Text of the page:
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Chinese Cyber Hacking Going To New Level?  
User currently offlineconnies4ever From Canada, joined Feb 2006, 4066 posts, RR: 13
Posted (2 years 10 months 3 weeks 6 days 4 hours ago) and read 4358 times:

Hmmm....seems like someone has been snooping at a pretty major league level:

http://www.aviationweek.com/aw/gener...0Contractor%20Data&channel=defense

Whatever 'solution' is arrived at will no doubt be expensive and time-consuming. And in the meantime, the adversary, and I think one can only conclude that it's China, is reaping the benefit of US R&D for a pittance. I know my firm has been 'probed' this year on aat least a couple of occasions and our IT people, despite investing a lot of time and effort, seem powerless to stop it. Unless of course we disconnect from the Internet 100% and build our own backbone.


Nostalgia isn't what it used to be.
12 replies: All unread, jump to last
 
User currently onlineBurkhard From Germany, joined Nov 2006, 4383 posts, RR: 2
Reply 1, posted (2 years 10 months 3 weeks 5 days 8 hours ago) and read 4110 times:

Everbody who puts sensible information onto a computer that is coupled to the internet in any way knows that this information is available to every secret service.
The internet protocol by itself is unsafe. Any safety only can be applied at the application layer - and there it is cosmetics.


User currently onlineBurkhard From Germany, joined Nov 2006, 4383 posts, RR: 2
Reply 2, posted (2 years 10 months 3 weeks 5 days 8 hours ago) and read 4109 times:

Quoting connies4ever (Thread starter):
Unless of course we disconnect from the Internet 100% and build our own backbone.

You should build your own network, and only attach those computers to the internet that are there to transport data, Still all internet meetings, video conferences, email and document exchange, take place in FULL public.


User currently onlinewingman From Seychelles, joined May 1999, 2199 posts, RR: 5
Reply 3, posted (2 years 10 months 3 weeks 5 days 5 hours ago) and read 4030 times:

People have this idiotic new name for rented server farms they call "The Cloud". Might as well call it "The China" cause that's where your shit is going when it goes to The Cloud. Or maybe The Cloud refers to what's going on with your judgement when you decide to send your shit to The Cloud.

Today's Forecast: Cloudy, with a 100% chance of your shit going to China.


User currently offlineBennett123 From United Kingdom, joined Aug 2004, 7412 posts, RR: 3
Reply 4, posted (2 years 10 months 3 weeks 5 days 4 hours ago) and read 4027 times:

Burkhard

I think you mean sensitive information.


User currently onlineFlighty From United States of America, joined Apr 2007, 8394 posts, RR: 3
Reply 5, posted (2 years 10 months 3 weeks 5 days 3 hours ago) and read 3997 times:

Quoting Burkhard (Reply 2):
You should build your own network, and only attach those computers to the internet that are there to transport data, Still all internet meetings, video conferences, email and document exchange, take place in FULL public.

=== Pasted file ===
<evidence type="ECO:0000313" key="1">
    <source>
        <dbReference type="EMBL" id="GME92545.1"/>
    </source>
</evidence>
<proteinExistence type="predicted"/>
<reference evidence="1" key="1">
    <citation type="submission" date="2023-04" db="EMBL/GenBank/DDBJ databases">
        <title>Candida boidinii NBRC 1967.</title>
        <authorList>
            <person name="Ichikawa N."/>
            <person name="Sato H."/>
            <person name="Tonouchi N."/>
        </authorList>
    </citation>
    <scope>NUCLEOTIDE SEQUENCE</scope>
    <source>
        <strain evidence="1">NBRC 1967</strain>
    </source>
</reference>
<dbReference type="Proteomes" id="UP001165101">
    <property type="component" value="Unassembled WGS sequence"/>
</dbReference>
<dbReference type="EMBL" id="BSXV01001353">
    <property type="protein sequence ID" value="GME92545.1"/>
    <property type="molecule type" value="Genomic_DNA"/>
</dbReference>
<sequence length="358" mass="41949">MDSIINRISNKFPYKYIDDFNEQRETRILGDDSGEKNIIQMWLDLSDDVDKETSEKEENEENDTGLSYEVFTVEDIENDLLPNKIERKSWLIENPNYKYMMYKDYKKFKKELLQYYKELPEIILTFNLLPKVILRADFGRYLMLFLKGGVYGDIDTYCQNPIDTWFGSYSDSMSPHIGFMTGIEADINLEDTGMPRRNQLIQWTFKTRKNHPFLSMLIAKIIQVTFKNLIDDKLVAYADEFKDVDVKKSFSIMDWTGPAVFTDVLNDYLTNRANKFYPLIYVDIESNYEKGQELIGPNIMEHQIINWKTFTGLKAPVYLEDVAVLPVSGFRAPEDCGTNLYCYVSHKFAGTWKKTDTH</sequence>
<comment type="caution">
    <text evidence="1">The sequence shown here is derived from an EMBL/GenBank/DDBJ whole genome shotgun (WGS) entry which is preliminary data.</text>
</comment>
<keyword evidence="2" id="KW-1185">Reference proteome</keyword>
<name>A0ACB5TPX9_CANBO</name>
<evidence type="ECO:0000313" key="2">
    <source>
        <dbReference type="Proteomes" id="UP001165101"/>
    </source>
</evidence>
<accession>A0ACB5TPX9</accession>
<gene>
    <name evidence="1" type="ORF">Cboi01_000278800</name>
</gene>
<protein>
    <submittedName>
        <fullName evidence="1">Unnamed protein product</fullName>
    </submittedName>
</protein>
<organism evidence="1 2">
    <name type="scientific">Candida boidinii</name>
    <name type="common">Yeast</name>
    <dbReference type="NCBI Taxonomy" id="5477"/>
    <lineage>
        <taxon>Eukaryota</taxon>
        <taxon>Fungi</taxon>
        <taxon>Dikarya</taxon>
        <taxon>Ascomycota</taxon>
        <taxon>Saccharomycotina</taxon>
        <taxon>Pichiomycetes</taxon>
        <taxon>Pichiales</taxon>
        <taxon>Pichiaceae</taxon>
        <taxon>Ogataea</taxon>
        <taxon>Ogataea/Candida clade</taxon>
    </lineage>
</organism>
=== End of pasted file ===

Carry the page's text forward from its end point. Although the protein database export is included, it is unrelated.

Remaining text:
I also bring up the issue of HUMINT. You need to background check / nationalize your staff. That means for example, no Chinese H1-B engineers. If you really care about espionage with respect to China. And another thing. Passwords are usually as close as the company tech support line. Passport regimes are no good if it is trivially easy to reset them and snoop the temporary password using email, or heaven forbid, the telephone.


User currently offlinemham001 From United States of America, joined Feb 2005, 3557 posts, RR: 3
Reply 6, posted (2 years 10 months 3 weeks 4 days 3 hours ago) and read 3819 times:

Disconnecting from the internet guarantees nothing. Remember the Iranian nuclear program was not connected and was infiltrated with Stuxnet.

User currently offlineFoxTwo From , joined Dec 1969, posts, RR:
Reply 7, posted (2 years 10 months 3 weeks 4 days 2 hours ago) and read 3790 times:

Quoting mham001 (Reply 6):
nected and was infiltrated with Stuxnet.

Please educate me  


User currently offlineconnies4ever From Canada, joined Feb 2006, 4066 posts, RR: 13
Reply 8, posted (2 years 10 months 3 weeks 4 days 1 hour ago) and read 3754 times:

Quoting mham001 (Reply 6):
Disconnecting from the internet guarantees nothing. Remember the Iranian nuclear program was not connected and was infiltrated with Stuxnet.
Quoting mham001 (Reply 6):
Please educate me

About Stuxnet ? Or about the infiltration ?

Re Stuxnet:

http://www.pcworld.com/businesscente..._attack_irans_nuclear_program.html

http://www.computerworld.com/s/artic.../Is_Stuxnet_the_best_malware_ever_

http://www.wired.com/threatlevel/201...etectives-deciphered-stuxnet/all/1

Re the infiltration:

I'd say there are 3 possibilities:
- direct insertion into the local network via a USB port or similar. This would require an on-site agent.